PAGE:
Quantcast
Get breaking news alerts via email

Click here to manage your alerts
Lawmakers talk marriage, divorce laws
This is an archived article that was published on sltrib.com in 2005, and information in the article may be outdated. It is provided only for personal research purposes and may not be reprinted.

Family-values Utah lawmakers intent on discouraging divorce faced a test of their principles Wednesday.

In one vote, members of the Judiciary Interim Committee approved a bill encouraging engaged couples to attend marriage counseling before tying the knot. But later in the same meeting, legislators debated whether to do away with the state's 90-day divorce waiting period.

Sen. Greg Bell's draft legislation would do away with a state policy that grants a waiver of the divorce waiting period for couples with young children who are required to attend a class for divorcing parents.

But Lori Nelson from the Family Law Section of the Utah State Bar urged lawmakers to get rid of the waiting period entirely. Nelson said most couples have spent at least three months working out their finances and separation of property anyway. Sometimes, partners use the waiting period to harass their soon-to-be-former spouse. And the law is unfair. Because couples with children can waive the cooling-off time, they can be divorced in as little as a few weeks, while couples without children have to wait three months or spend more money and time trying to convince a judge to waive the waiting period.

"The waiting period is not serving a useful purpose," Nelson said.

Committee members couldn't agree on abolishing the waiting period, so Bell, a Fruit Heights Republican, retreated to think about his idea some more.

"I don't know where I'm going to go," Bell said. "I just want to equalize the disparity."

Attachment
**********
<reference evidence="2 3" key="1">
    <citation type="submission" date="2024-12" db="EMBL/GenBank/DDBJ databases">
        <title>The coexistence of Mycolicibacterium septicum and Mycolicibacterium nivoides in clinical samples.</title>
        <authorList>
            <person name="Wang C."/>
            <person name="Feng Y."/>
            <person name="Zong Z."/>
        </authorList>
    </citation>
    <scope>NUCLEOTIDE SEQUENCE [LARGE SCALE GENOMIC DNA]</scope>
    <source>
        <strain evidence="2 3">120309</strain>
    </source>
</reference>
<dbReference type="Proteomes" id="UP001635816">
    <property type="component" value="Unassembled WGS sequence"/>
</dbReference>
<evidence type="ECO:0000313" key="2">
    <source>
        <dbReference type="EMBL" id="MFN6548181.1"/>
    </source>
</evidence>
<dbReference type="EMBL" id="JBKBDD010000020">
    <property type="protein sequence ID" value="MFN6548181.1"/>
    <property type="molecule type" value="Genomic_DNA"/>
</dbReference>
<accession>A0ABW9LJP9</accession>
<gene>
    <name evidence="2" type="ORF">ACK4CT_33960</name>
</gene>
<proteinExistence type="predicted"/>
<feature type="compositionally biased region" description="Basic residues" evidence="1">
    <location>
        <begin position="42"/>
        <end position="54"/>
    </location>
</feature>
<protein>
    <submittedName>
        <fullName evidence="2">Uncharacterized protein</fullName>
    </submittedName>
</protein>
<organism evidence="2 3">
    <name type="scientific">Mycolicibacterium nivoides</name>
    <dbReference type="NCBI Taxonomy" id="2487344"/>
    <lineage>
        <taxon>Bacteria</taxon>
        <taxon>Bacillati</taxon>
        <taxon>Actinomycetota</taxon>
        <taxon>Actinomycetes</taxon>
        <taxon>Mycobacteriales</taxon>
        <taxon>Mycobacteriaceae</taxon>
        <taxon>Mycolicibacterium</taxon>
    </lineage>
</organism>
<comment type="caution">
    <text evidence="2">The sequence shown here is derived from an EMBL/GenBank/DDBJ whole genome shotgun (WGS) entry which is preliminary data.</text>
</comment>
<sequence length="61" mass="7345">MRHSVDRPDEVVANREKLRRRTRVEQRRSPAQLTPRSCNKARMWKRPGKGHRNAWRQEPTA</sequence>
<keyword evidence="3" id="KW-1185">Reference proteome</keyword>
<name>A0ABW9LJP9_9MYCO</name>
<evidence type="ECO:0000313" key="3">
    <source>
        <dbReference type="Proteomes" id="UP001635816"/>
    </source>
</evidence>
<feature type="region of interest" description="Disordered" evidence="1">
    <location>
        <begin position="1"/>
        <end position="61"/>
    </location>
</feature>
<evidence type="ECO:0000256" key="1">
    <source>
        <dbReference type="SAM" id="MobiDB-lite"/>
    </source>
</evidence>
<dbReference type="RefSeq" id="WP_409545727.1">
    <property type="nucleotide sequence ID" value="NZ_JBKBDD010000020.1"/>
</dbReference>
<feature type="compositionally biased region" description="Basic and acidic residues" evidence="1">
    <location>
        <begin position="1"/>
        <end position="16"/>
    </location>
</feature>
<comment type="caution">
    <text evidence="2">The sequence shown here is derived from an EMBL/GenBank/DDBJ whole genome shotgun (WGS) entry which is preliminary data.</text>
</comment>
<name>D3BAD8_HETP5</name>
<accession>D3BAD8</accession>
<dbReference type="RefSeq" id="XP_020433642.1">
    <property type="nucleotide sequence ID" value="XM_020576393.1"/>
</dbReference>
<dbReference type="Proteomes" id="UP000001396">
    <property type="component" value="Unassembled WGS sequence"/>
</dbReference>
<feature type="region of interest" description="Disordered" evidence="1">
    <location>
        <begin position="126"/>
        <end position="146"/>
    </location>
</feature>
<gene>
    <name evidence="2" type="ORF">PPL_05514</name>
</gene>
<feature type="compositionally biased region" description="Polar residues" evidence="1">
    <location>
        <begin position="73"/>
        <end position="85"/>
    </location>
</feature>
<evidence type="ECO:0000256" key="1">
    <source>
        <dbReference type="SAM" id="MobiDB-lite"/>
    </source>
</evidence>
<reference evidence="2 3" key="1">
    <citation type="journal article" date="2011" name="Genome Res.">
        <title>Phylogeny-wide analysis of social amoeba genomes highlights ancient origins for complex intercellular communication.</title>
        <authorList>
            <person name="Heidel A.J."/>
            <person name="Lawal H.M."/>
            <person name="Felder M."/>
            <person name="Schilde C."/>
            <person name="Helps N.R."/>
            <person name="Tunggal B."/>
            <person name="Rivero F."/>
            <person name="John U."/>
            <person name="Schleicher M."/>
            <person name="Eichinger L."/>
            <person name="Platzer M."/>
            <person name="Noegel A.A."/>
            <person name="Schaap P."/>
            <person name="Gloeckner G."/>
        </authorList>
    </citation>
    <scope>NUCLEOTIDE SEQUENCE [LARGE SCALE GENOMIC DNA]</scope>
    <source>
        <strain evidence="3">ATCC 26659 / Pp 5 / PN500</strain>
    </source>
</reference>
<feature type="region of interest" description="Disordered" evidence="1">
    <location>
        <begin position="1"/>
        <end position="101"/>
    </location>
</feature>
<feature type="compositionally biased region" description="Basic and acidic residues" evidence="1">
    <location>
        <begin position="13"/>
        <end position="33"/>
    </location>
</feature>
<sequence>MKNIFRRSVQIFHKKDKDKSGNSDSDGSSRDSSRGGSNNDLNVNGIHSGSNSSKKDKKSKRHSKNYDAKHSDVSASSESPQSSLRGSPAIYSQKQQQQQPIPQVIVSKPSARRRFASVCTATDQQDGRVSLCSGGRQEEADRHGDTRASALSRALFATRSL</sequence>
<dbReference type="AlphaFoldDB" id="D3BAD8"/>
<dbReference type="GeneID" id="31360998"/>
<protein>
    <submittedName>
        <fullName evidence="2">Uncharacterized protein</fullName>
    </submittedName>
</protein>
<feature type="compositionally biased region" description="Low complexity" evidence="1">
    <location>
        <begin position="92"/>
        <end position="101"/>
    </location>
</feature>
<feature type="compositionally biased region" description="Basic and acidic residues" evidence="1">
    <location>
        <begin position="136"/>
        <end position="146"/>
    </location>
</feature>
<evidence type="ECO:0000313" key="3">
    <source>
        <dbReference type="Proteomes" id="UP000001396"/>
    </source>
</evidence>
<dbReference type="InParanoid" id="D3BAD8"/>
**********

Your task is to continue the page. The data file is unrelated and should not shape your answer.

At the same meeting, lawmakers endorsed for action in the 2006 Legislature a proposal by Salt Lake City Democratic Rep. Roz McGee promoting marriage preparation classes. McGee's bill was defeated earlier this year because it grants a $20 break on marriage license fees - a change that would have sapped money dedicated to a state program designed to help "displaced homemakers."

McGee is lining up grant money to pay for the marriage counseling program.

Colleen Howard urged lawmakers to approve McGee's proposal. She and her husband divorced after five children and 25 years. Howard, who took the state's class for divorcing parents, said she wished she had received the same information before she was married.

"Why do you get it when you get divorced and not when you're married?" Howard asked. "I'm totally convinced I would not have gotten married - or I would still be married today."

Article Tools

 Print Friendly
 
  • Search Obituaries
  • Place an Obituary

  • Search Cars
  • Search Homes
  • Search Jobs
  • Search Marketplace
  • Search Legal Notices

  • Other Services
  • Advertise With Us
  • Subscribe to the Newspaper
  • Access your e-Edition
  • Frequently Asked Questions
  • Contact a newsroom staff member
  • Access the Trib Archives
  • Privacy Policy
  • Missing your paper? Need to place your paper on vacation hold? For this and any other subscription related needs, click here or call 801.204.6100.